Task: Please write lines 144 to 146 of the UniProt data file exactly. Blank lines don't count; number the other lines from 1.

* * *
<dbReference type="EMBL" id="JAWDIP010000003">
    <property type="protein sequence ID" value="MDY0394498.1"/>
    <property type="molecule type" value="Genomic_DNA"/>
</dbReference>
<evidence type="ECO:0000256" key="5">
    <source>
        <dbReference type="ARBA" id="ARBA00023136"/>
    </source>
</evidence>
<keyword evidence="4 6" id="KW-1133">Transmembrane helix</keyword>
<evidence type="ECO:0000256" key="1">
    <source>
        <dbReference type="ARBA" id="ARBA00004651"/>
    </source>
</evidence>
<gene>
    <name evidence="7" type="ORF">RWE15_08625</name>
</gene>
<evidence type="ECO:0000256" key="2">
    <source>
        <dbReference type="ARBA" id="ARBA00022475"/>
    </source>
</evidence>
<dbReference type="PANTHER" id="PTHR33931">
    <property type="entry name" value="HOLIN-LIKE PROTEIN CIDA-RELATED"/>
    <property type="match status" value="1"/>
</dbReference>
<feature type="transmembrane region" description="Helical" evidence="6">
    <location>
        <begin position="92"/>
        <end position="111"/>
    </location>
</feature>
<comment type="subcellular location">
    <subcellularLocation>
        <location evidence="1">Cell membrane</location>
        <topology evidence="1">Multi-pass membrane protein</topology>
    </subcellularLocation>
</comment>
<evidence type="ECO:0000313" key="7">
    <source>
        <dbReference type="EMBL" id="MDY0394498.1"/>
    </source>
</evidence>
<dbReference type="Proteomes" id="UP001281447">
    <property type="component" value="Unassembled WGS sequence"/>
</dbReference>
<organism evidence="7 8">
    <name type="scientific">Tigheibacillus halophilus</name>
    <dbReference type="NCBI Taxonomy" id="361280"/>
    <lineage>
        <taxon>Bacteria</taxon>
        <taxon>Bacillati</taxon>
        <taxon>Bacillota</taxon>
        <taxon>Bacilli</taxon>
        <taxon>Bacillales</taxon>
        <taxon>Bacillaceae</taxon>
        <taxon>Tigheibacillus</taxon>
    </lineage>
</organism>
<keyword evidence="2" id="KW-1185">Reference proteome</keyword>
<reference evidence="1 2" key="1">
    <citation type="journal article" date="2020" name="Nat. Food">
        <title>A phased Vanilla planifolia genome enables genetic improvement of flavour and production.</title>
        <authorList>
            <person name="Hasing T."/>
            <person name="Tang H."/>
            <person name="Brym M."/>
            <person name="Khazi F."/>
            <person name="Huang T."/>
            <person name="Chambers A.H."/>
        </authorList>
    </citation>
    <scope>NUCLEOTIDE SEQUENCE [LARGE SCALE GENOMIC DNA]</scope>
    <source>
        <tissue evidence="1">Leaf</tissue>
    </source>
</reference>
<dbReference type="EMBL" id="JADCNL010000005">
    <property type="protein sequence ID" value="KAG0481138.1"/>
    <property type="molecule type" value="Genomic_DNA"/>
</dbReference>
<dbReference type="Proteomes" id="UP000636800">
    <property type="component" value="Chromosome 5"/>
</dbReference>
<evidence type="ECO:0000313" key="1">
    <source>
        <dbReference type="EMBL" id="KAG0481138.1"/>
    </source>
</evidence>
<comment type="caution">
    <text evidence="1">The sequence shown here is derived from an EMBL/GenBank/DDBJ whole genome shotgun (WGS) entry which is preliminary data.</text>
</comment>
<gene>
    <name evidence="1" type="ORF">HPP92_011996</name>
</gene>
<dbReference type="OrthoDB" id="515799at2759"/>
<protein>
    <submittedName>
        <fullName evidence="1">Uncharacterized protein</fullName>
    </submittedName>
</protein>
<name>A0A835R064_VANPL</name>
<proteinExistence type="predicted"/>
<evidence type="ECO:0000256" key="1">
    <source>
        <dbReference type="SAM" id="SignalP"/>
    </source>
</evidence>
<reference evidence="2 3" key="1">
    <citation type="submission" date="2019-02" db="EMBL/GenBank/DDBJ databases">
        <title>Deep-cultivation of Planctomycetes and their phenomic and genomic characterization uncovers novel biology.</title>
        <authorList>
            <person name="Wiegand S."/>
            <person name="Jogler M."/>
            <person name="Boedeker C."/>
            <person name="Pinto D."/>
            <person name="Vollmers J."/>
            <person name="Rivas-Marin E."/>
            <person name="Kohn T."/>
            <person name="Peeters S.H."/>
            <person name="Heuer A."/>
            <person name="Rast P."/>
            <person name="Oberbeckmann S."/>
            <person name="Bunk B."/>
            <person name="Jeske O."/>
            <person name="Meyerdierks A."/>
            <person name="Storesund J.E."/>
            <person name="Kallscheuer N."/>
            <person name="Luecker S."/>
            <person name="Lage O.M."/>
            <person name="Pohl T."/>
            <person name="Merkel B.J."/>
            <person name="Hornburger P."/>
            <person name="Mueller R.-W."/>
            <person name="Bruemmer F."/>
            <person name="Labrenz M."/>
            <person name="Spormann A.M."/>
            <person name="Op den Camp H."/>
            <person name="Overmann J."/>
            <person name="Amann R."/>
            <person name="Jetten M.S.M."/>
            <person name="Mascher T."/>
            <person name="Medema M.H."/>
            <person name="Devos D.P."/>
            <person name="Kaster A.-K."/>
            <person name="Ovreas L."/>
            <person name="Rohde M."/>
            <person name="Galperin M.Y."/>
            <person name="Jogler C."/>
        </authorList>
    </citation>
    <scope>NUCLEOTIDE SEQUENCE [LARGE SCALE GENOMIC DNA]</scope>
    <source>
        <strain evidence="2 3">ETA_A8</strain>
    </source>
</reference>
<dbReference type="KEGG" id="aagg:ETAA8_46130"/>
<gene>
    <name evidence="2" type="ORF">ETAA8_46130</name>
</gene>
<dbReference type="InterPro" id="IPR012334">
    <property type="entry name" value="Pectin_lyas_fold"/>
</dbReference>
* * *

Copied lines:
            <person name="Medema M.H."/>
            <person name="Devos D.P."/>
            <person name="Kaster A.-K."/>